Zibanejad, 24, is coming off of his first season with the Rangers after being acquired from the Ottawa Senators in the Derrick Brassard trade.
He was limited to just 56 games due to injury, scoring 14 goals to go with 23 assists. He scored at least 20 goals in each of the previous two seasons.
With Derek Stepan gone to Arizona Zibanejad figures to take on a bigger role this season for the Rangers.
The Rangers still have $8.4 million in salary cap space to work with, via CapFriendly.
Even after reaching Game 7 of the Eastern Conference Finals in 2016-17 there is still probably some skepticism as to how good the Ottawa Senators will be this upcoming season and whether or not they can repeat that success.
They didn’t do much to add to that roster over the summer outside of the addition of gritty forward Nate Thompson on a two-year contract from the Anaheim Ducks.
Thompson is excited about the opportunity to join the Senators and believes the success of the team last season was not a fluke.
“This team now is ready to win,” he told Ken Warren of the Ottawa Sun this past week. “I don’t think this was a Cinderella team, it was the real deal. They have a pretty good window to win games and hopefully do something even more special.”
It’s going to probably be a little more difficult this season given some of the improvements that have been made by teams around them (Tampa Bay and Toronto should be better than they were a year ago; Montreal and Boston will still be fierce contenders as well) and the fact the Senators themselves might see a bit of a regression in the standings if their overall play doesn’t change much. Keep in mind, for all of the success they had in the playoffs this was still a team that gave up more goals than it scored during the regular season. That is not typically a recipe for long-term success.
Thompson, who will turn 33 at the start of the season, will be relied on primarily to fill a bottom-six role and perhaps help in the faceoff circle. He is coming off of a 2016-17 season in Anaheim that saw him be limited to just 30 games, scoring one goal and adding one assist before recording six points (two goals, four assists) in the playoffs for the Ducks on their run to the Western Conference Finals. He spent the past three seasons playing for the Ducks and also has experience playing for Senators coach Guy Boucher during their time together in Tampa Bay.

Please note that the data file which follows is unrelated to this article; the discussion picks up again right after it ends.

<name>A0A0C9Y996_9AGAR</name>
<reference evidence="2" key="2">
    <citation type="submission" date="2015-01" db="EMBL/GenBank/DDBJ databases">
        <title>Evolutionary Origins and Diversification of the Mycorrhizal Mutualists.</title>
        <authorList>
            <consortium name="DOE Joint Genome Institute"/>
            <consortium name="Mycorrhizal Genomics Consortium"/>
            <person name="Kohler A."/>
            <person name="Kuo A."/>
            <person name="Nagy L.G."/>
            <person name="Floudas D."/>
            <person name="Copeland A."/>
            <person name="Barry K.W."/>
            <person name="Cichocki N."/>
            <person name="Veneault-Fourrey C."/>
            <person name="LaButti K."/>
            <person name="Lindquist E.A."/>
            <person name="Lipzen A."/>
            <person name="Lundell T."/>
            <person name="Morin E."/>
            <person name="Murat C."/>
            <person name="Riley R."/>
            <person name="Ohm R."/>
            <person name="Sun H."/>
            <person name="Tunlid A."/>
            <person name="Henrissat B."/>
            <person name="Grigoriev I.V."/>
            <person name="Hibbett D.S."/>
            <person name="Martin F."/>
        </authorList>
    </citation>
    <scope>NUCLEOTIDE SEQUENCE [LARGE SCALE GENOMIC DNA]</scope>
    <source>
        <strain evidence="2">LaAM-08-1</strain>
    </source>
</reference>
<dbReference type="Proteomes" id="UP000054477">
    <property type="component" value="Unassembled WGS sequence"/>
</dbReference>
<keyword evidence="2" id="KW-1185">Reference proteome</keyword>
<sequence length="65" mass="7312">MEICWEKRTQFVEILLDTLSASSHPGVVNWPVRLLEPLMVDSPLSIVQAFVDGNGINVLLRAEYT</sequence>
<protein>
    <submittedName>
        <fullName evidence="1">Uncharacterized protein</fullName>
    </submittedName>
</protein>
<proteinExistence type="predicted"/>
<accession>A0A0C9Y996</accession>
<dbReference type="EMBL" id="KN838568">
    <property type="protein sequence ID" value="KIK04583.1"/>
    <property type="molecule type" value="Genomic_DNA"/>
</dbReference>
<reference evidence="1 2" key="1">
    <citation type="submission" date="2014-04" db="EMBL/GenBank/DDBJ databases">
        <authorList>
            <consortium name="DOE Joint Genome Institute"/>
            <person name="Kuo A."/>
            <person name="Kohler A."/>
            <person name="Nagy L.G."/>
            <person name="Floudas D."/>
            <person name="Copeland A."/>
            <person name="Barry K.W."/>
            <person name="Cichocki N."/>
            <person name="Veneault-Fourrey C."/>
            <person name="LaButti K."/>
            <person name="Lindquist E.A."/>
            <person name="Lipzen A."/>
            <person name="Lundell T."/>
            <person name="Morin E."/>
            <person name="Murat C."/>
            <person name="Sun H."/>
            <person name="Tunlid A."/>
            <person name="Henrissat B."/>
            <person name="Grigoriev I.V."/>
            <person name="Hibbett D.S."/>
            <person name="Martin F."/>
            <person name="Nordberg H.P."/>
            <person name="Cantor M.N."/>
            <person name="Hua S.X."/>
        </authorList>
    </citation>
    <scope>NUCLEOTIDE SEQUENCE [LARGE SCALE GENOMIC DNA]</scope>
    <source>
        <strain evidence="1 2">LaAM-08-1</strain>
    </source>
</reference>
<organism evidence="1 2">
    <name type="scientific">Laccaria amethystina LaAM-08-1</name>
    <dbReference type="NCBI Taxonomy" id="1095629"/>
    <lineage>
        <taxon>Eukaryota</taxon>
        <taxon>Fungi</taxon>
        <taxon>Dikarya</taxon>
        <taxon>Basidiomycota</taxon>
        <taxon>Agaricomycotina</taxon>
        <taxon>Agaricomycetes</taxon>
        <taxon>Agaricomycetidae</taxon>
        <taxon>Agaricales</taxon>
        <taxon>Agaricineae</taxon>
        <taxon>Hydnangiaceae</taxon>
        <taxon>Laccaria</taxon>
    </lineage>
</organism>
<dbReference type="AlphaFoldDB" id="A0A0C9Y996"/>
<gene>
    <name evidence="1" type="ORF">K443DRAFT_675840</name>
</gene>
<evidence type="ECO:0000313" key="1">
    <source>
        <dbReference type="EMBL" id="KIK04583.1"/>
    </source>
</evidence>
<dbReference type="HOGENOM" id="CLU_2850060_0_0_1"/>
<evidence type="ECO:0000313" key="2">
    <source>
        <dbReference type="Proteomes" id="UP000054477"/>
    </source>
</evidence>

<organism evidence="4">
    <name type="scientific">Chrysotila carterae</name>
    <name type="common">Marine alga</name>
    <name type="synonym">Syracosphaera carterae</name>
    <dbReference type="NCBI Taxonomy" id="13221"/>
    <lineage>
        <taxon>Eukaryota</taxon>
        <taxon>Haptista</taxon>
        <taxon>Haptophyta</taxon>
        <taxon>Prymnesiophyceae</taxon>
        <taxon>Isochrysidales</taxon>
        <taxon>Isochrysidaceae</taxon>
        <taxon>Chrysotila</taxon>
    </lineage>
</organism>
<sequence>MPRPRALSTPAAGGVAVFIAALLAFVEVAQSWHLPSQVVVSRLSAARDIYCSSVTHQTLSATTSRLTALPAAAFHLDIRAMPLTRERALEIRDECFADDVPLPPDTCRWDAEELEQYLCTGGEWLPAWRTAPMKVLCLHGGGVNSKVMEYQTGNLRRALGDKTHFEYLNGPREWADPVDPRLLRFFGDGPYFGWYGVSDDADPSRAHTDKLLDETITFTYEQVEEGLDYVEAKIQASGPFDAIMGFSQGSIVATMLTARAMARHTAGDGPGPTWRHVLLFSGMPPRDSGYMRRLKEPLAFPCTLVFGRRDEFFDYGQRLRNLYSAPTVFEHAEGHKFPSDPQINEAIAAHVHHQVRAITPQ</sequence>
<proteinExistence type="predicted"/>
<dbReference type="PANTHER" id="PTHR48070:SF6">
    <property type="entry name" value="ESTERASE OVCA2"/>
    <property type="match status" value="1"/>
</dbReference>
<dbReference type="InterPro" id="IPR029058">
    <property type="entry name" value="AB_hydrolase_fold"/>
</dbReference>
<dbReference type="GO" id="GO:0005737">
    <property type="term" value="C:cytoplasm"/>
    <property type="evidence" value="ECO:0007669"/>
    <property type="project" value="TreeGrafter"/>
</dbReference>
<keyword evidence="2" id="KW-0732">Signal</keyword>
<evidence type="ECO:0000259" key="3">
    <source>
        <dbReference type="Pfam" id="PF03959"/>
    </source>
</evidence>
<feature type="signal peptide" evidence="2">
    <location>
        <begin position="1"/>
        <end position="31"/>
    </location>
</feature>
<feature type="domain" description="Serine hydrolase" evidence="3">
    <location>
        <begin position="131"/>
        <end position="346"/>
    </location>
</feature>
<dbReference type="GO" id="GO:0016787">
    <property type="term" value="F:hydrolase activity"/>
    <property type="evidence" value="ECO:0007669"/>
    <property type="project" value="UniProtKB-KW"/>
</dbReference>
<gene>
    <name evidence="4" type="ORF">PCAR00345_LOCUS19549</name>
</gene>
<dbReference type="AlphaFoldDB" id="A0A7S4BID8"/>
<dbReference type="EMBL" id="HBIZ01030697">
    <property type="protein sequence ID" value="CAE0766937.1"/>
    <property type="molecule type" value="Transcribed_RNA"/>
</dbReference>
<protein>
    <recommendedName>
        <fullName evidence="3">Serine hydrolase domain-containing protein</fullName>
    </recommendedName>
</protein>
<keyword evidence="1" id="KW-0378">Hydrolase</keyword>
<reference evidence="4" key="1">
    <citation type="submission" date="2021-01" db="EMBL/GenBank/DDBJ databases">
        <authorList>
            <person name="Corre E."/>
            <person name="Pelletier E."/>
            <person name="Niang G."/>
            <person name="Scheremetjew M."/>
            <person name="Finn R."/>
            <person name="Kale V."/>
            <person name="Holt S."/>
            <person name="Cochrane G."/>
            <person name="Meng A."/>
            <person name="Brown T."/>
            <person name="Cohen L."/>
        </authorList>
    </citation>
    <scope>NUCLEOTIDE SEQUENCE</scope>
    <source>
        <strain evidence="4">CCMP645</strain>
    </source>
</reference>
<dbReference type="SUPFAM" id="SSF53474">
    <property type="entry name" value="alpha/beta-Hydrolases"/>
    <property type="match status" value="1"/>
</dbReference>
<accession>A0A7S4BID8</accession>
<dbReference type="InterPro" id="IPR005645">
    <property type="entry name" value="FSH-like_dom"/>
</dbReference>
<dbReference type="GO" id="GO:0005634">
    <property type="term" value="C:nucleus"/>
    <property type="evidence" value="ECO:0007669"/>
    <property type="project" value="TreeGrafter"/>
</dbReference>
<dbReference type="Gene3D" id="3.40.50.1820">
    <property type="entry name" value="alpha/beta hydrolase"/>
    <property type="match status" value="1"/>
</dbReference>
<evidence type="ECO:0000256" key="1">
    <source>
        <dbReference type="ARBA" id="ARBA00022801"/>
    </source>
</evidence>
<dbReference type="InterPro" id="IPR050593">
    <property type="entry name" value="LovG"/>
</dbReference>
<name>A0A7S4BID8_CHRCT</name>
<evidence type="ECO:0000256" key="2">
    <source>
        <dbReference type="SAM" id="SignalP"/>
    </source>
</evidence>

David Poile got some work done Saturday.
The Nashville Predators re-signed Viktor Arvidsson on the day the two sides had an arbitration hearing scheduled. The new deal? Seven years at a total of $29.75 million — an annual average value of $4.25 million for a player that just scored 31 goals while playing on the top line with Ryan Johansen and Filip Forsberg.
The Predators made a run at the Stanley Cup last month, doing so with great goaltending from Pekka Rinne, a top-four group of defensemen that you can argue sets the standard around the league and a talented group of forwards — a number of them with age on their side.
They didn’t win it all, but Poile was recognized for his work by claiming General Manager of the Year.
This is likely among the reasons why.
Roman Josi still has three years left on his deal, while Mattias Ekholm, who was a valuable and reliable top-four d-man playing alongside P.K. Subban, has five years remaining on his deal.
With the Arvidsson contract completed, the priority is now to get Johansen — a restricted free agent — signed. At age 24, he’s Nashville’s No. 1 center coming off a 61-point season, which completed his three-year, $12 million deal.
He was also in the midst of a terrific playoff performance before he suffered a thigh injury and postseason-ending surgery. He’s in line for a significant raise from the $4 million AAV he made on his last contract.
The Predators have about $14.5 million remaining in cap space, per CapFriendly.